Which brings me to my next point: I think I enjoyed the Algerian noiseparty almost as much as I revelled in the shocked silence following the 2-0 Mexico France encounter. It's not schadenfreude though; it's the satisfaction of justice meted out belatedly, (the football Gods have not lost their dab hand at showmanship). It's also, like North Korea scoring against Brazil, and Germany losing their second game after manhandling the Socceroos, yet another signal that the second round will be full of surprises.

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09 June 2010

Punting the World Cup

England makes betting so easy. My neighborhood particularly has a whole lot of betting shops. I usually find this frustrating, as geneerally I would prefer useful shops to occupy these spaces. But I just invested some money in World Cup outcomes. It was so convenient.

I made a bunch of 'smart' bets. Like Argentina to win, Spain to win with David Villa to capture the Golden Boot. But I also made some riskier (and thus potentially more rewarding) bets.

New Zealand to top their group, and Cameroon to win it all. Also: Peter Crouch as top goal scorer. I could be rich this time next month.

But with the betting, the Fantasy League, the supplements it's all about finding more ways to get involved.

The more access points, the better. For which I also present The World Cup Translated into American. Courtesy of The Unlikely Fan.

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07 June 2010

World Cup Fever Dreams!

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The World Cup is the planet's biggest, most colourful and most fantasy-friendly tournament. (Code: 185181-44323). There are simply not enough pull-out supplements, fantasy leagues, or twitter feeds to slake my thirst.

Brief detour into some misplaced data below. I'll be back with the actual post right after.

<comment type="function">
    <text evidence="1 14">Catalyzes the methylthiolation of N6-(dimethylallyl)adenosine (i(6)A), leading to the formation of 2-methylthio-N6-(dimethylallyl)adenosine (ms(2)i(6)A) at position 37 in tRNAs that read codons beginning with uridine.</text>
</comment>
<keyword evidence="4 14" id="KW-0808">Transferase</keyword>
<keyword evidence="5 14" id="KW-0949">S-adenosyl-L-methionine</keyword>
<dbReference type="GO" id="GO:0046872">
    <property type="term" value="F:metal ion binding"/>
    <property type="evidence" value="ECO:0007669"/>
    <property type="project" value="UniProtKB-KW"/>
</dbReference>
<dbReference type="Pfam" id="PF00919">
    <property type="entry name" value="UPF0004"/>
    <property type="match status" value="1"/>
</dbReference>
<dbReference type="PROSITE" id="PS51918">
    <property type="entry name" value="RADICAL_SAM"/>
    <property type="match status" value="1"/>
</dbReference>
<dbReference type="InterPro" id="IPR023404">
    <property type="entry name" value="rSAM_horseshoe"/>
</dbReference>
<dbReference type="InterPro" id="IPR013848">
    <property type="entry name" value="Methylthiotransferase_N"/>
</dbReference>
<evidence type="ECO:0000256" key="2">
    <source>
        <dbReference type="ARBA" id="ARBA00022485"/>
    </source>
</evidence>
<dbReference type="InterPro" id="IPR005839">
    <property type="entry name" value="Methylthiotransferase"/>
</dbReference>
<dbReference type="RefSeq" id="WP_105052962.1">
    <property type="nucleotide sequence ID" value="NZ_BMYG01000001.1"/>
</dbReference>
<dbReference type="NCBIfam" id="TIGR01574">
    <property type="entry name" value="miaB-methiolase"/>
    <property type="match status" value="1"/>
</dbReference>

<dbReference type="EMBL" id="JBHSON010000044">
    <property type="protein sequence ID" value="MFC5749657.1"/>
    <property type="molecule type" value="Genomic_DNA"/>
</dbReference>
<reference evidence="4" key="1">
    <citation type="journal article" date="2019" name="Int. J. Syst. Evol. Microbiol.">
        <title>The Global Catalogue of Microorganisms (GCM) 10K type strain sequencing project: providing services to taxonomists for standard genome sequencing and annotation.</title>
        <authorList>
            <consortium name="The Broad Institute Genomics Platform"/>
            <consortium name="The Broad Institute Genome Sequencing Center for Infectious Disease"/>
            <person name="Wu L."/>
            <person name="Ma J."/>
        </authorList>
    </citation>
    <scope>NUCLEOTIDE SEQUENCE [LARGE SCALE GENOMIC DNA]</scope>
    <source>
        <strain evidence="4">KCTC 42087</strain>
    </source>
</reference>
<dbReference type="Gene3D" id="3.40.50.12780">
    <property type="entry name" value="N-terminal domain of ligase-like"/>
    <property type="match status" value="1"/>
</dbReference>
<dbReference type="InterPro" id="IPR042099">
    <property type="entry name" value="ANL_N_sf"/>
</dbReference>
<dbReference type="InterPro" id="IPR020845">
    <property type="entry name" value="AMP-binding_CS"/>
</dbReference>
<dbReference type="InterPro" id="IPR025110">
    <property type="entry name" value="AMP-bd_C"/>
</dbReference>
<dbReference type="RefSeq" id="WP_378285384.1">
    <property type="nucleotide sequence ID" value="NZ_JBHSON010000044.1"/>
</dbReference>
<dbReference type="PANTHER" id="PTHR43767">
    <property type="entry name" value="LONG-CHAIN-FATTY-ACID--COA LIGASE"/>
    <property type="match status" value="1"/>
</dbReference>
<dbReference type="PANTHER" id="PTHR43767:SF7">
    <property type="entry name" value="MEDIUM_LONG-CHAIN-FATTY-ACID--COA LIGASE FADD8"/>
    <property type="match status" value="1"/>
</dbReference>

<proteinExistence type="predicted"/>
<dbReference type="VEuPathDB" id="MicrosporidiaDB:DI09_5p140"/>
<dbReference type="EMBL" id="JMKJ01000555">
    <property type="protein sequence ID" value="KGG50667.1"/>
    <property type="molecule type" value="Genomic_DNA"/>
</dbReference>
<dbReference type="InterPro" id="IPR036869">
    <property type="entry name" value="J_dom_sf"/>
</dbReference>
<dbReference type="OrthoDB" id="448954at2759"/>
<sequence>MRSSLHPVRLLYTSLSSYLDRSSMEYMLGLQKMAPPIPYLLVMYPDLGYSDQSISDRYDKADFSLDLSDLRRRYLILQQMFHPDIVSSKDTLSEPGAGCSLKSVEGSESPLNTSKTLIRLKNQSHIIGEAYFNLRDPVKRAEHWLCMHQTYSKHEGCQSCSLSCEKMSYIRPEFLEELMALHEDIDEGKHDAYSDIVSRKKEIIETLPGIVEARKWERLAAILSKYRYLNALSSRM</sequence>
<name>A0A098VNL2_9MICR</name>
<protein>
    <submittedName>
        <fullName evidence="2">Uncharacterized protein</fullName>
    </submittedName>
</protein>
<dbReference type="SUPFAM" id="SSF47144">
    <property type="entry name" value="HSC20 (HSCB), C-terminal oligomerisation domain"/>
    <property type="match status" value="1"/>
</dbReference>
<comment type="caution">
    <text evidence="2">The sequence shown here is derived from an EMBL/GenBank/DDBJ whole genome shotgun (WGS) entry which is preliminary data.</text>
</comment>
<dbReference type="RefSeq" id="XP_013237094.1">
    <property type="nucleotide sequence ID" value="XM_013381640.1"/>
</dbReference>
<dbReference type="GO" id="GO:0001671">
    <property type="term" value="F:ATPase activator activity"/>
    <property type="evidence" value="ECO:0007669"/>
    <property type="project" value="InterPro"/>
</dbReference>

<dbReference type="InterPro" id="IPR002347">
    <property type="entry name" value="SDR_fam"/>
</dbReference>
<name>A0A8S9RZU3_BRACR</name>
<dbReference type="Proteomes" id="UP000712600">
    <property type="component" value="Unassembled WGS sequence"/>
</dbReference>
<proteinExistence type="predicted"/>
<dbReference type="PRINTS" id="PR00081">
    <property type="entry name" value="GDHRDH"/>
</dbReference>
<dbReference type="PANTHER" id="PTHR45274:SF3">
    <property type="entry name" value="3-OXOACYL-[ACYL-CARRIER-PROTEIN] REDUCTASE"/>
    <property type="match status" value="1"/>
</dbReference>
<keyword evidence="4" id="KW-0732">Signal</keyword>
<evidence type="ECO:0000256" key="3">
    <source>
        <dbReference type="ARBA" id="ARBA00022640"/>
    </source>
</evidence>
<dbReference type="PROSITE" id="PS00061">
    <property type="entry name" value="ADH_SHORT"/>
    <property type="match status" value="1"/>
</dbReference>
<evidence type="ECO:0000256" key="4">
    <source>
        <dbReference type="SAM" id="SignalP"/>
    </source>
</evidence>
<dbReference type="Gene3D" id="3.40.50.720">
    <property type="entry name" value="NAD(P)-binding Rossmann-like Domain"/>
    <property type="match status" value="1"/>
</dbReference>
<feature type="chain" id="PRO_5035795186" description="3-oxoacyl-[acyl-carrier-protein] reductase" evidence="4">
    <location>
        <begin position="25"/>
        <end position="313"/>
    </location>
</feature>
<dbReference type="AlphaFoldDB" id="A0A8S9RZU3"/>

Last time around, I spent some time in Berlin in the fan zones, and at the Olympischstadion to watch Croatia play Brazil. In fact, I blogged every single game of World Cup 2006. I also watched the final in Circo Massimo in Rome and partied like crazy when Italy won. Photos.

That experience will be tough to match or exceed. I don't think this year I'll be as immersed in the World Cup. Plus I've got lots of other activities and commitments to keep me occupied. I'm trying to budget my time accordingly - that's the idea anyway.

But, once the South Africa - Mexico game gets underway on Friday 11 June, all bets are off.

NOTE: My decision to cheer for Italy last time around was not a brain-decision, it was a heart one. I didn't know that they were my team until I watched them play their first game.

I'm expecting this year Italy will be my team again, but I'm not sure they're all aligned for Lippi this year. He's gone conservative and aged in his selections. I like them, but I'm just not sure about them. Also note this: four years ago I lived in Italy and they won the World Cup. That was an incredible experience. This year I live in England.

I'm not saying I'm switching allegiances, I'm just saying I like being at World Cup victory parties.

Actually, I just like the world Cup. Get your fever on.

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04 June 2010

Belgian Beer: The Real Article

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We're going to Belgium next week. There's a lot of stuff we need to do, and people we need to see. And now we've added one more task: visiting some Abbeys and trying some real Trappist beers.

This is not just a 'fun' thing to do - though I suspect it will also be that - it will be a 'work' thing as well. I have successfully pitched an article about Abbey beers to one of the magazines I was interning for last week.

Business and pleasure, I'm pleased we can all be friends.

For some context, here's a post I wrote a few years back about the first time I tried the fabled Westvleteren beer.